The landlord of a holiday park has won a legal dispute with chalet tenants over service charges.
The tenants held long leases that obliged them to pay whatever the landlord “may reasonably require on account” by 31 December every year to maintain and manage the park.
The lease specified that the service charge was to be a fair and equitable proportion of the aggregate of the sums “actually expended” by the landlord in the relevant year. It made no provision for what was to happen if the service charge paid by a tenant on account exceeded the sum actually expended.
The tenants applied to the Lands Tribunal for a determination of the reasonableness of sums claimed on account by the landlord in December 2014.
A number of items of anticipated expenditure had been included in the amount demanded on account, but the expenditure had not been incurred during 2015. Those items included the proposed employment of a new site manager at a cost of £50,000 and the refurbishment of a children’s play area at a cost of £36,000.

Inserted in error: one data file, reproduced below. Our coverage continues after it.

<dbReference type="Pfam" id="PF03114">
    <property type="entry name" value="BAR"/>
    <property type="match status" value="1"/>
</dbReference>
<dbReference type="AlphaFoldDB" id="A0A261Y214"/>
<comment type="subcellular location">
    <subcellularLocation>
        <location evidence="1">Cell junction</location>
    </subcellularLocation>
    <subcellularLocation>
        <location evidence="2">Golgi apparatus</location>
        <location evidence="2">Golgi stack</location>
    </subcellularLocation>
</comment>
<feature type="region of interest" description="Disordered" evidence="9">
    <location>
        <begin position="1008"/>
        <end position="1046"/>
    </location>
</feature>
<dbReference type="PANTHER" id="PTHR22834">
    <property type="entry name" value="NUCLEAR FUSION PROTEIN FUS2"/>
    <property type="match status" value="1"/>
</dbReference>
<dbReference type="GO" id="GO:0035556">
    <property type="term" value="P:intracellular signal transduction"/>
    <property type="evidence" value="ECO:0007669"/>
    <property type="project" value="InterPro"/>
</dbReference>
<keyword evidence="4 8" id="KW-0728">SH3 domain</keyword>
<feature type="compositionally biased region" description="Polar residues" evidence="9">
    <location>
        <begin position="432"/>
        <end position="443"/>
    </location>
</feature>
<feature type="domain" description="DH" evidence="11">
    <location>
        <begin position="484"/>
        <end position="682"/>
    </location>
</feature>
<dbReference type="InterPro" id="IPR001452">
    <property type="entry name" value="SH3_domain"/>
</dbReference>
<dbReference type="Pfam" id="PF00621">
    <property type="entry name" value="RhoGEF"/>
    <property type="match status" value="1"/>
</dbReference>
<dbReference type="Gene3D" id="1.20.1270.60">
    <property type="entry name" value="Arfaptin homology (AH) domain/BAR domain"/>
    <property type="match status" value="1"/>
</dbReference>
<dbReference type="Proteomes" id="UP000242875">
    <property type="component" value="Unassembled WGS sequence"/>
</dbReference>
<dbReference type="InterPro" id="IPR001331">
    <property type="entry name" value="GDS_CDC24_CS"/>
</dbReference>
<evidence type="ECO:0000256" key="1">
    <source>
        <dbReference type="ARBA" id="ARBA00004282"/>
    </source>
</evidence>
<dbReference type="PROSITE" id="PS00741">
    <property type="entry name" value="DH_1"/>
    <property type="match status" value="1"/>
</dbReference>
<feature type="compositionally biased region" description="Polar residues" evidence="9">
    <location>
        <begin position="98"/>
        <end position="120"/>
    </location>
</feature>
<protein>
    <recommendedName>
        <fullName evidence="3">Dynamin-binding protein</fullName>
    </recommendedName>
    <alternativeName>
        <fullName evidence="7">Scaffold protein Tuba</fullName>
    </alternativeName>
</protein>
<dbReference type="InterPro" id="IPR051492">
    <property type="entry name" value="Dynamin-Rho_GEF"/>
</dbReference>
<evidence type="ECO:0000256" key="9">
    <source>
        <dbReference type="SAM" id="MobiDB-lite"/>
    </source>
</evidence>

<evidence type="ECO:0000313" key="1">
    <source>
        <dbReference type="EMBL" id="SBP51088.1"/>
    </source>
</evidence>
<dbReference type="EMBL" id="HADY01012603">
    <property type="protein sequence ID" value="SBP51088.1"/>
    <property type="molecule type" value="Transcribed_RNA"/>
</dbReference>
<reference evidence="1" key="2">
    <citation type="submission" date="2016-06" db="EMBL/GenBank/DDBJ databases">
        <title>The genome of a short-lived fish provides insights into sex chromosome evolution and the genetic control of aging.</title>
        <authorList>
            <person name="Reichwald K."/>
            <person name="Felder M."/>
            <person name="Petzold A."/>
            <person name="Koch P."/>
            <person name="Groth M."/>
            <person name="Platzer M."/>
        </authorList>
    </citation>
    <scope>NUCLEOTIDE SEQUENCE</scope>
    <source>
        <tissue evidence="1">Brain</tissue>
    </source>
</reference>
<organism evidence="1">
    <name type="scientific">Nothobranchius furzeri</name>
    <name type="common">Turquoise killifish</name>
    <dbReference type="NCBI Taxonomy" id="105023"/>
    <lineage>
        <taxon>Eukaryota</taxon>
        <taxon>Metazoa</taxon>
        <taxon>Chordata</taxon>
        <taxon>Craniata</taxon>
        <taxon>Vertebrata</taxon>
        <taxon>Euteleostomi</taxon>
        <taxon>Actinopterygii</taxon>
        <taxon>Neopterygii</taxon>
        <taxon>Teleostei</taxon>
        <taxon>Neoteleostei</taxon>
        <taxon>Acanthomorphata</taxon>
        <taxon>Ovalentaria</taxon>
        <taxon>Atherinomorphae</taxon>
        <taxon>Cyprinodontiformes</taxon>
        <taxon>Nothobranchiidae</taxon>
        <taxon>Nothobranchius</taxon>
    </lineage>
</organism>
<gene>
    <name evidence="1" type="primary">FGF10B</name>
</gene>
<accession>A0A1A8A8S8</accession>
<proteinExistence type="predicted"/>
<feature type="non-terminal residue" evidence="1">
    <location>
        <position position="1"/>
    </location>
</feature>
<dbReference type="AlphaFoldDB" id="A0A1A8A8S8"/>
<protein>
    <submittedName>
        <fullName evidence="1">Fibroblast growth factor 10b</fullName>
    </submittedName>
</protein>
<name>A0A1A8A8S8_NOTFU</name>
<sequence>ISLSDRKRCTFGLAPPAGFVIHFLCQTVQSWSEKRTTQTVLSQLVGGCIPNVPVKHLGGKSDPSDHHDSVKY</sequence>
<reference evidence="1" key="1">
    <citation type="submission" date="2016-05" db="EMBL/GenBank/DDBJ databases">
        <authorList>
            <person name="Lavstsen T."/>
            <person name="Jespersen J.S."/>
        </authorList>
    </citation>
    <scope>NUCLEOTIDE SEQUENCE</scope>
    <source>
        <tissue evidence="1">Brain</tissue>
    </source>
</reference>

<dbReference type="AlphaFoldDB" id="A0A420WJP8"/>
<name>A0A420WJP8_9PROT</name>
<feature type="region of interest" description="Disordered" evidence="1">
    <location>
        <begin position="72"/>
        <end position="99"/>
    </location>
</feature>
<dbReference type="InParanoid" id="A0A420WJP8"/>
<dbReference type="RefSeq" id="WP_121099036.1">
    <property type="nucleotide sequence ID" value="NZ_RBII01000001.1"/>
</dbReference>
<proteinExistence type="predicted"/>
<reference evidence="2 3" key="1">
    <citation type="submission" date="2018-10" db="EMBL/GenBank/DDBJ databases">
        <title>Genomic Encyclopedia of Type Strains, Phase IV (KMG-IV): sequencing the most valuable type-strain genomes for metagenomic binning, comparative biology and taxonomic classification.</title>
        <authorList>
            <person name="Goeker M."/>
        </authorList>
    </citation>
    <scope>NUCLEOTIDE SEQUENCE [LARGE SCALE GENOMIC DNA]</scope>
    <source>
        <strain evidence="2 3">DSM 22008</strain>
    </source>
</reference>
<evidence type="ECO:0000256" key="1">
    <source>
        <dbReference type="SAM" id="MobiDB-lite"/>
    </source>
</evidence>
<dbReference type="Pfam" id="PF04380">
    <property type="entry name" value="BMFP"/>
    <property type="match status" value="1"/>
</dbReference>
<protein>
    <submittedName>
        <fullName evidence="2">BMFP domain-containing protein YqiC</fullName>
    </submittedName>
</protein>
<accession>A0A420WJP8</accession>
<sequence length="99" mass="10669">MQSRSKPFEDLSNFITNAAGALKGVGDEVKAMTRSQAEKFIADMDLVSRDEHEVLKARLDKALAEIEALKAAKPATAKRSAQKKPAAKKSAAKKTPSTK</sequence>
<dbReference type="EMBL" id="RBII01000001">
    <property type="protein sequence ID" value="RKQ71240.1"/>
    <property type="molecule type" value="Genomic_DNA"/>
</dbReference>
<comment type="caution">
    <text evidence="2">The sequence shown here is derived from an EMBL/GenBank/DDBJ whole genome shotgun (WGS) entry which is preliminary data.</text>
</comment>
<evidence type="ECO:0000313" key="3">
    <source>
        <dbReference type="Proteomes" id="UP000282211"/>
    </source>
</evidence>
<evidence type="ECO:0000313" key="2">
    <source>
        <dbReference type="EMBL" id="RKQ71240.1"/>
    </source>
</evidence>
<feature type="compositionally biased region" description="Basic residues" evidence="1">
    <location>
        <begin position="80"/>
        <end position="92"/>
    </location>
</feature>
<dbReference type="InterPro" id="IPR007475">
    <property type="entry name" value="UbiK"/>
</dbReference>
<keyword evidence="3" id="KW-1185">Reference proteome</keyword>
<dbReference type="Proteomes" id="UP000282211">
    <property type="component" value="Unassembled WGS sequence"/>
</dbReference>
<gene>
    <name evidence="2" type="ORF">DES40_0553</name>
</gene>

The tribunal ruled that it should ignore the fact that part of the anticipated expenditure had not been incurred by the time it made its determination. It allowed the estimated cost of refurbishing the play area, but reduced the estimated sum of £50,000 for the site manager to what it considered to be a reasonable charge of £35,000.
The tenants appealed to the Upper Tribunal but it upheld that decision.
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